There's an ambitious new start-up in Boston that I'd like to share with you: Peanuts4Peanuts. It's the brainchild of my colleague Kendra Wilkins and her roommate Lizzie Faust, pictured here:
Lizzie is an economic consultant who spent time in Haiti recently and was moved by the plight of malnourished children there (shockingly, over 80,000 of them die annually). Her travels included a trip to a medicinal peanut butter operation, where she learned that peanut butter provides hungry children with vital nutrients to support growth and a healthy immune system. In fact, after 6 to 8 weeks of treatment with medicinal peanut butter, 85% of children recover (compared to the 25% recovery rate with older, milk-based treatment methods). Peanut butter is known as Ready-To-Use Therapeutic Food because it does not require water or preparation, key to adoption in developing countries.
Eager to help get this medicinal peanut better into the hands (and bellies) of more hungy children, Lizzie and Kendra have borrowed a page from the Toms Shoes social enterprise playbook: for each jar of Peanuts4Peanuts peanut butter sold in the US, a malnourished child in Haiti will receive a 3.2 oz. serving of medicinal peanut butter.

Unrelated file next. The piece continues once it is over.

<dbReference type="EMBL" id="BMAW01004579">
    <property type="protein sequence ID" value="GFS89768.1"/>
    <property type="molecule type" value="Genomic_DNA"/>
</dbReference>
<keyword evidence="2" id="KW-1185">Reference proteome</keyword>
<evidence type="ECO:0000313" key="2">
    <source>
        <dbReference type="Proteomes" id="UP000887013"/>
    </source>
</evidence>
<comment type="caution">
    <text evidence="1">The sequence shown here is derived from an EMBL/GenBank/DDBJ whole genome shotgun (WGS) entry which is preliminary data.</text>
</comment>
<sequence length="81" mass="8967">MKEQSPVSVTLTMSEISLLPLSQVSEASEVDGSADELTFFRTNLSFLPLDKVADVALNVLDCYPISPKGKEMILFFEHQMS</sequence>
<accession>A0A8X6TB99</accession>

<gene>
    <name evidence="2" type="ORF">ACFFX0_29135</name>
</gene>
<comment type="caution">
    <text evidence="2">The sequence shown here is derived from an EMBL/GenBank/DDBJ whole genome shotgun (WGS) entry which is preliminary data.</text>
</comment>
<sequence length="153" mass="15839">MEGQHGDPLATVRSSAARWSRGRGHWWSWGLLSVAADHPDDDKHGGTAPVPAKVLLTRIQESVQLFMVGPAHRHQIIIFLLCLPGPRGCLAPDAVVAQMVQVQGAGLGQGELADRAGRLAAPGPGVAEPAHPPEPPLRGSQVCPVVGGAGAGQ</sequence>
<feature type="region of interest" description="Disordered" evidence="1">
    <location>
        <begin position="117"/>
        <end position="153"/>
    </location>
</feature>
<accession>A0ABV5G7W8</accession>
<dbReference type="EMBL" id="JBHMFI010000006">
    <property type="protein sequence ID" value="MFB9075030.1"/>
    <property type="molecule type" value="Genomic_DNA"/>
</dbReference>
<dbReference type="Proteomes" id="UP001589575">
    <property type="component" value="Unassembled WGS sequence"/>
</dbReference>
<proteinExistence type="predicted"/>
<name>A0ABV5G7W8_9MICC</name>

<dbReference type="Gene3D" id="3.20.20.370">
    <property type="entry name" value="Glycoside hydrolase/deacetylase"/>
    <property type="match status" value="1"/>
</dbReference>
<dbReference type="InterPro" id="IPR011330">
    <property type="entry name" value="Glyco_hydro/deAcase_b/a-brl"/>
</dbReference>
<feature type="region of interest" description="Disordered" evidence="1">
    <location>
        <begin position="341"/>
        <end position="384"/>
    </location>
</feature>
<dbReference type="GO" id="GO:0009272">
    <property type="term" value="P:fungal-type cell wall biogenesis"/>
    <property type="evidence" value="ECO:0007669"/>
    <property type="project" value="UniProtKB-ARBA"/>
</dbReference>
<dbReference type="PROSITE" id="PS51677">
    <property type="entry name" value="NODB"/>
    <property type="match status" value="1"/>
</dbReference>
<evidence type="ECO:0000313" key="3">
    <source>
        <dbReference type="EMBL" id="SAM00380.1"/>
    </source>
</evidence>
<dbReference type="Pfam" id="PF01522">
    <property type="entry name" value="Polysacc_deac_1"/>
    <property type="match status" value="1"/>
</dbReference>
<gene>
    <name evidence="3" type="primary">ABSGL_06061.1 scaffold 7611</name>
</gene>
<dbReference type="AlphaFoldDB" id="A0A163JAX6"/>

Here they are explaining the program themselves:
Kendra and Lizzie already have some local stores lined up to sell their product, they just need some additional funding to make it happen. So they are using the popular the crowd-sourced funding platform indigogo to raise money to support peanut butter production here in the Boston area, as well as product labeling, storage, transportation, and marketing materials.
They are just $3,270 and 5-days shy of reaching their campaign goal of $16,000 by September 13th (the campaign only receives funds if it meets its monetary goal by that date), so please consider supporting them by making a donation (and getting some swag!), liking them on Facebook, following them on Pinterest, or simply spreading the word.
Later this month, Kendra and Lizzie will embark upon a 7-week entrepreneurship program at Draper University in Silicon Valley, a boarding school created by venture capitalist Tim Draper to encourage proactive entrepreneurship among 18-24 year olds. There, they'll receive mentoring and coaching from experts, plus an opportunity to pitch for funding from Silicon Valley VCs. It's a fantastic opportunity for two young women that are doing a fantastic thing. Good luck, ladies!